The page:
PLANO, Texas – The boardroom drama may be over, but J.C. Penney is still grappling with an uncertain future.
William Ackman has resigned from J.C. Penneys board as part of a deal to resolve an unusually public battle between the activist investor and the struggling department store operator.
Ackmans departure provides some short-term relief from a distraction for Penney while it tries to fix its ailing business and as the crucial back-to-school selling season heats up.
But investors pushed the companys stock price lower Tuesday as they worry about Penneys long-term struggle to turn its business around.
The share decline also reflected worries that Ackman might sell shares. Ackmans Pershing Square Capital Management is Penneys biggest stockholder with a 17.7 percent stake. CNBC quoted Ackman as saying he had no immediate plans to sell.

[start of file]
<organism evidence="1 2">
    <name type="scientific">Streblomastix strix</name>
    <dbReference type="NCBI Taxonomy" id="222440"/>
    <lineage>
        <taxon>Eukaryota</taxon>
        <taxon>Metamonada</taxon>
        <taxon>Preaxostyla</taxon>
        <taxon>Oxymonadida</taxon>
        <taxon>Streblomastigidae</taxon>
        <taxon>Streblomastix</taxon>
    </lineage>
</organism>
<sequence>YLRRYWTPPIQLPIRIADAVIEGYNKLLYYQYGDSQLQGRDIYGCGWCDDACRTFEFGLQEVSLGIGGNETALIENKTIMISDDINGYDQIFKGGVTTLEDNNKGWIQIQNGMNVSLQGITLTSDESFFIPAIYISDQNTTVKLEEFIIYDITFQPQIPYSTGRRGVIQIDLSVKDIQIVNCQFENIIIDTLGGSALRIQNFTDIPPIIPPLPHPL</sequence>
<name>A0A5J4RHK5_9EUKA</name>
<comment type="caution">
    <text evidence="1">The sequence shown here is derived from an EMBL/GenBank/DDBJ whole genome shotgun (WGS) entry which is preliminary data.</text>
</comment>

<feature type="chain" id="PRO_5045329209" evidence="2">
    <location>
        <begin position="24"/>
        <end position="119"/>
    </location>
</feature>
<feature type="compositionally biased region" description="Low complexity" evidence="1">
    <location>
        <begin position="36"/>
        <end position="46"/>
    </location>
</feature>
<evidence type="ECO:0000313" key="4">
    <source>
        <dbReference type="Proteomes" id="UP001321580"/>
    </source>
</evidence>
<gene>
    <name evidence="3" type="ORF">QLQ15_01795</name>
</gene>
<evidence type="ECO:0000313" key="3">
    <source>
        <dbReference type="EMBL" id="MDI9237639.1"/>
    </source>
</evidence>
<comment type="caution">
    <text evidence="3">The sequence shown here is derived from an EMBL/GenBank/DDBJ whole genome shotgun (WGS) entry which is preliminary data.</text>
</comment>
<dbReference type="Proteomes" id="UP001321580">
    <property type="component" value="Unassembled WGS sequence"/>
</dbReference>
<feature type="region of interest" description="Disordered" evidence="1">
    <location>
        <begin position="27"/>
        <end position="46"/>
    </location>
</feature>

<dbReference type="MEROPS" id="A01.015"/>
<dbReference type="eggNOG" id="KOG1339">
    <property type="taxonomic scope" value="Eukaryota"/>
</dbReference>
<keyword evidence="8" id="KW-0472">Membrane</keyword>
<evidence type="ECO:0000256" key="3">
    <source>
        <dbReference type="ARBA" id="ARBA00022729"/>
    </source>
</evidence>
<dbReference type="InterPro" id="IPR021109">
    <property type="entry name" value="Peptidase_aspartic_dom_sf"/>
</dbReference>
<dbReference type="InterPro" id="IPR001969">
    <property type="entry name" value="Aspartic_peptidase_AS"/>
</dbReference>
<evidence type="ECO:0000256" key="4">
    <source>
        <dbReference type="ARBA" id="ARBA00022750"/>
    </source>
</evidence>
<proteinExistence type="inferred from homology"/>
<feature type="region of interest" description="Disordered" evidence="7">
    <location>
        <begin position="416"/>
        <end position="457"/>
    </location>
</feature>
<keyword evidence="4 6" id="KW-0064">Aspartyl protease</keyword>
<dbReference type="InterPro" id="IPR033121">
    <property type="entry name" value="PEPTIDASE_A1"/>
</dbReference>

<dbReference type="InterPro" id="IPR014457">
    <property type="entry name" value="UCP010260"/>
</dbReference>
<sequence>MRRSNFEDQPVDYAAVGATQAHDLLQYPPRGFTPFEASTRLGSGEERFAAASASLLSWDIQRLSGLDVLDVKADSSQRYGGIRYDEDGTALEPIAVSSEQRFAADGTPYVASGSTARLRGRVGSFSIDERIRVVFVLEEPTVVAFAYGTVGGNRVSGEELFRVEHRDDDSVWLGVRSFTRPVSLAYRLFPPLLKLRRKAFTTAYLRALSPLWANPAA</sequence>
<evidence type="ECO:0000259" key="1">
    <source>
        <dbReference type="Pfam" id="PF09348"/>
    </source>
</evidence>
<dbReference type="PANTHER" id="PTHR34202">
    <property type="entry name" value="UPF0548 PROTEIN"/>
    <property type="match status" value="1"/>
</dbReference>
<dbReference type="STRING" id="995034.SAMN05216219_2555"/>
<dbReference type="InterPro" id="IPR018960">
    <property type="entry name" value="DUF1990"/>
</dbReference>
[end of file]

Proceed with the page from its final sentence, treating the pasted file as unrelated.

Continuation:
(Penney) got the thorn out of their inside, but theyre both real losers here, said Charles Elson, head of the Weinberg Center for Corporate Governance at the University of Delaware. Its bad news for Penney because if Ackman sells his stock, it will hurt the stock price. If he doesnt, he will still exert a big influence on the company, albeit from the outside.
As for Ackman, the activist investor no longer has an inside view into the company. And whether he sells near current prices, he will lose a lot of money.
Ackman went public last week with statements saying hed lost confidence in Penneys board and that Chairman Thomas Engibous should be replaced. Ackman and the retailers board also were bickering over how quickly the company should replace CEO Mike Ullman.
On Tuesday, Penney named Ronald Tysoe as a director to fill Ackmans seat. Tysoe is former vice chairman of Federated Department Stores Inc., which is now Macys Inc. Penney will name an additional new director in the near future.